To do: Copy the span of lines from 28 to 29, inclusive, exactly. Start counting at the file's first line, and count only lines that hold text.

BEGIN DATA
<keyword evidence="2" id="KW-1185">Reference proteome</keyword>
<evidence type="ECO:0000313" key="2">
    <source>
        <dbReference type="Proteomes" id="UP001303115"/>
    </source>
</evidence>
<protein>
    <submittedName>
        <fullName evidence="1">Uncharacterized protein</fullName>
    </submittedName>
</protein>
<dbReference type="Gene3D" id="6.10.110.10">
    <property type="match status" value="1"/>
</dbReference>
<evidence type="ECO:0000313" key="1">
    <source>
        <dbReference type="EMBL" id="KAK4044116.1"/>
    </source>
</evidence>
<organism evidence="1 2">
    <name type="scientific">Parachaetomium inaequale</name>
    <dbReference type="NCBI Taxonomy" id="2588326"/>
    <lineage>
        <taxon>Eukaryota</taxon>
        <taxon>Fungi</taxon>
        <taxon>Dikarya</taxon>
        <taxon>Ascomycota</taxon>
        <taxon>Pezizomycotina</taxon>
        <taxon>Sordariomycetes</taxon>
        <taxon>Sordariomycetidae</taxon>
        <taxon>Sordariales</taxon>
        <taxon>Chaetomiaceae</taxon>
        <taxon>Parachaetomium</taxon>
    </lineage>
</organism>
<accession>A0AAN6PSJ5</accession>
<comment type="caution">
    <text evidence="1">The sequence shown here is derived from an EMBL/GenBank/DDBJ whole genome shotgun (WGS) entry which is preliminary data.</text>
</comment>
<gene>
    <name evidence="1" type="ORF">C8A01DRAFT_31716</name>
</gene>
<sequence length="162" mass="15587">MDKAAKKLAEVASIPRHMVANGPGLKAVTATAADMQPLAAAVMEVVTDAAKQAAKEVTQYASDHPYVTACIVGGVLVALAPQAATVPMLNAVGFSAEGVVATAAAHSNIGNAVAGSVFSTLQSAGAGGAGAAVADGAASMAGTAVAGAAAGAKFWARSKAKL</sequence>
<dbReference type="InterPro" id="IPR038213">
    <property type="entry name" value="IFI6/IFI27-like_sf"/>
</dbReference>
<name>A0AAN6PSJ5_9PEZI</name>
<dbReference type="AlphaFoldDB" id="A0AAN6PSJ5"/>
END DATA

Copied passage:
        <taxon>Pezizomycotina</taxon>
        <taxon>Sordariomycetes</taxon>